Fully Equipped mailbag: Is there a difference between ‘stock’ and ‘aftermarket’ golf shafts?

March 20, 2020
aftermarket driver shaft

Welcome to another edition of the Fully Equipped mailbag, an interactive GOLF.com series in which our resident dimplehead (a.k.a., GOLF’s managing editor of equipment, Jonathan Wall) fields your hard-hitting gear questions.

I’ve been told the shaft in my current driver I bought at the store differs from something called an “aftermarket” version. Is that really the case? — Chase Taylor

It really depends on the driver you’re using at the moment. If you’ve never heard the term “stock” or “made for” before, it’s a term used to describe a shaft that has the same graphics as the “aftermarket” version you’d pay $300 for direct from the shaft manufacturer, but in this case, it comes as part of the package when you purchase a $550 driver.

While it may look the same, differences exist in a number of areas, particularly the materials department. In a recent episode of GOLF’s Fully Equipped podcast, LAGP’s chief product officer, John Oldenburg, offered to pull the curtain back on what differentiates a “made for” shaft from the “aftermarket” version you see on Tour each week in the hands of the best players in the world.

During the chat, Oldenburg noted the chief difference is the grade of materials being used. In the case of an aftermarket shaft, high-end carbon fibers — sometimes five or six different versions are used in a single shaft design — and blended with exotic materials such as Carbon, Boron and Zylon to lower the overall torque of the shaft. Accomplishing this makes the shaft more resistant to unwanted twisting during the swing, especially at impact. In other words: improved consistency.

Of course, adding these materials comes at a cost to the manufacturer and consumer.

“As you go up in grade of material, which is actually going up in stiffness and strength of the material, you essentially double the cost of the material for every step you take up,” Oldenburg said. “You can take four, five or six steps up the ladder, but the consumer can’t see it. We have to be able to explain it to the consumer, the type of material. Just calling it graphite kinda is an injustice to the product.”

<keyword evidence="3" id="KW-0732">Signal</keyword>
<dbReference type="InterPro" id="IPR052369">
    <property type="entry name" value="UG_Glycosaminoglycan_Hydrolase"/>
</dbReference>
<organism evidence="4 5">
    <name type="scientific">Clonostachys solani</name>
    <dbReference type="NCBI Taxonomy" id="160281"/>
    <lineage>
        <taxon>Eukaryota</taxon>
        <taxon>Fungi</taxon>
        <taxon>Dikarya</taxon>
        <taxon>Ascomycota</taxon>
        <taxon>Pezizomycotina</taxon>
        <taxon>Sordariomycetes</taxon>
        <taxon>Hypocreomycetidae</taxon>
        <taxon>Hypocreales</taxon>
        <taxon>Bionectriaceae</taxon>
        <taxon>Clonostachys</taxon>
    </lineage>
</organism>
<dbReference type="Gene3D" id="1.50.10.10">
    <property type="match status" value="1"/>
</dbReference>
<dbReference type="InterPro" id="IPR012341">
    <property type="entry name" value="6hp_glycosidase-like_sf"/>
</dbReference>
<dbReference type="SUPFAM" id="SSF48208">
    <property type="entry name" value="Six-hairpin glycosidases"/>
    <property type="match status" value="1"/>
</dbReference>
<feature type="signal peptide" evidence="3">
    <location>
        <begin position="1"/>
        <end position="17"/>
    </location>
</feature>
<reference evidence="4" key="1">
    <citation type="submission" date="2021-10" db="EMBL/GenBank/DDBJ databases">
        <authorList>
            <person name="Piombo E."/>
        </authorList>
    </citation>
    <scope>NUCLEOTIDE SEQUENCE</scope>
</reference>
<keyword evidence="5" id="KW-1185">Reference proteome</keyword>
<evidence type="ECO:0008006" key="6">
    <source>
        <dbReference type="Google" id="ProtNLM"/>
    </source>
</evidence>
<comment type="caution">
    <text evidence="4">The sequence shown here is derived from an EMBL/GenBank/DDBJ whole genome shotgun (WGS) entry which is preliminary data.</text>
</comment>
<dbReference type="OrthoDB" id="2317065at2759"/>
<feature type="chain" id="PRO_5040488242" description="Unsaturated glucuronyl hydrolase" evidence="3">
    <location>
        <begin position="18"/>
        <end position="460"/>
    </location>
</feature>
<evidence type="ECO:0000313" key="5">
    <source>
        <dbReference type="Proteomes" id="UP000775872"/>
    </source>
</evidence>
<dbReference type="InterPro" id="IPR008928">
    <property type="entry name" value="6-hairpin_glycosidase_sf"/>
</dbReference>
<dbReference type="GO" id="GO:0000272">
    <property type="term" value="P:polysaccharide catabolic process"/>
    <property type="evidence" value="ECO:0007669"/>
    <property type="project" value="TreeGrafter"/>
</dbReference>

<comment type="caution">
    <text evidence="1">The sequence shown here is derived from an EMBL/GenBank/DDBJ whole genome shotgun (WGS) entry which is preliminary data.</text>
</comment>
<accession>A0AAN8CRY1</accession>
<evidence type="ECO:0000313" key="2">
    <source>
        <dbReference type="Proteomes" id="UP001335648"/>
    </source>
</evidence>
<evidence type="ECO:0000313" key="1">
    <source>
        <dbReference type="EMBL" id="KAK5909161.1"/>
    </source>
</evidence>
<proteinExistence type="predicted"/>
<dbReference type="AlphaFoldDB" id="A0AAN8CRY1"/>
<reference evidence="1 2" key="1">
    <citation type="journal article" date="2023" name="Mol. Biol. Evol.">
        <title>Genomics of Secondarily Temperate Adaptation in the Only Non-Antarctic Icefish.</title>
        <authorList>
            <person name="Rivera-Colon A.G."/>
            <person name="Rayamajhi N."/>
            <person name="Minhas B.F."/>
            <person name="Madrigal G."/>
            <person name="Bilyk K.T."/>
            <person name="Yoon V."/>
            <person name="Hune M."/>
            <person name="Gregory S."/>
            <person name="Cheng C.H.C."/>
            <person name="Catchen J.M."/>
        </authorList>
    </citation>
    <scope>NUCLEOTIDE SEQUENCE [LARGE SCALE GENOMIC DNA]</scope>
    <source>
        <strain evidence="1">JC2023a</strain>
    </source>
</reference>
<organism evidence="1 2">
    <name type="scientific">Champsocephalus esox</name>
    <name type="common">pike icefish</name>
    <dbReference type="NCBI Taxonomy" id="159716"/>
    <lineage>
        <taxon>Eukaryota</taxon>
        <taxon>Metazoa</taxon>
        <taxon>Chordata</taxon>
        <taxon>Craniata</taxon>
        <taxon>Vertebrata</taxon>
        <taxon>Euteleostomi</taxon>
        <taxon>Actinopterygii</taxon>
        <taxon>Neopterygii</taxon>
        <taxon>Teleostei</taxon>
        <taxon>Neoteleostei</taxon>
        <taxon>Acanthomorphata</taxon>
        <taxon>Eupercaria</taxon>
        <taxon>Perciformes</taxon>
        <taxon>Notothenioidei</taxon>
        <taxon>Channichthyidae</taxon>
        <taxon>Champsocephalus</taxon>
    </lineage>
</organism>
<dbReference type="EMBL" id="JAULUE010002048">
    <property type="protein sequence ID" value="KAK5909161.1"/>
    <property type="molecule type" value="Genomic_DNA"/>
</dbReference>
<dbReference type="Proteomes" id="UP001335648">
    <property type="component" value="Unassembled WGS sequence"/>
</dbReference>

Because these products are more expensive and the tolerances tighter, they are usually oriented in a way that benefits the overall design of the shaft. Known as “the layup,” materials are cut into patterns and positioned in such a manner along and around the tool to retain low torque. And reducing torque isn’t a cheap process.

So when it comes to shafts that are made for the big equipment brands by a shaft manufacturer, there’s a chance it could be a product that doesn’t have the same materials and tolerances as the aftermarket version. Unless you’re a really good player, you likely won’t notice a significant difference, but it’s possible you could see more twisting and potentially a higher launch and more spin.

“The most expensive thing to control on a golf club is torque, so when companies go and design these in-line products, that’s usually the first thing to go — the torque,” said Oldenburg. “The torque will normally go up one or two-plus degrees because you have to take that expensive material out.

“[The ‘made for shaft is] a different product. It has the same outer appearance — and, yeah, I’ll admit I played that game for a long time when I worked for Aldila. It’s a difficult game to play because golf shafts, just like anything else in golf, it’s a business. Businesses are there to make money, and you figure out ways to make money.”

It’s important to note some manufacturers have shifted away from “made for” shafts and started putting premium aftermarket versions in their newest products. Others offer the shafts with an upcharge. The difficulty is knowing whether the shaft in your driver is a premium aftermarket version or one that has identical graphics but happens to be made with lower cost materials.

“I don’t think anybody’s out there directly lying to the consumer, because they’re not out there saying, ‘Hey, this is the exact same thing,'” said Oldenburg. “But there is a little bit of kind of pulling the wool over the eyes of not coming right out and saying it’s different.”

“The best way to make a shaft, unfortunately, is the most expensive way to make a shaft. And that’s to do it in a lot of pieces. If you do a shaft in a lot of pieces, you can make it much more concentric and much more symmetrical. If you do it in a few very thick pieces, you end up with not so symmetric, not so consistent of a shaft. But making it fewer pieces, it just makes logical sense that it’s less expensive to do it that way.”

Bottom line, differences exist. It could be torque, slight changes in overall weight or how the shaft is designed to launch/spin. I think everyone can agree these are important aspects. If you are playing a “made for” shaft, it’s worth testing out the aftermarket version to see if noticeable variances exist.

Maybe you’re better off with your current build, but you’ll never know unless you do some digging. That’s assuming you can spot the difference between the two shafts.

To hear more gear insights from Jonathan Wall and True Spec’s Tim Briand, subscribe and listen each week to GOLF’s Fully Equipped podcast: iTunes | SoundCloud | Spotify | Stitcher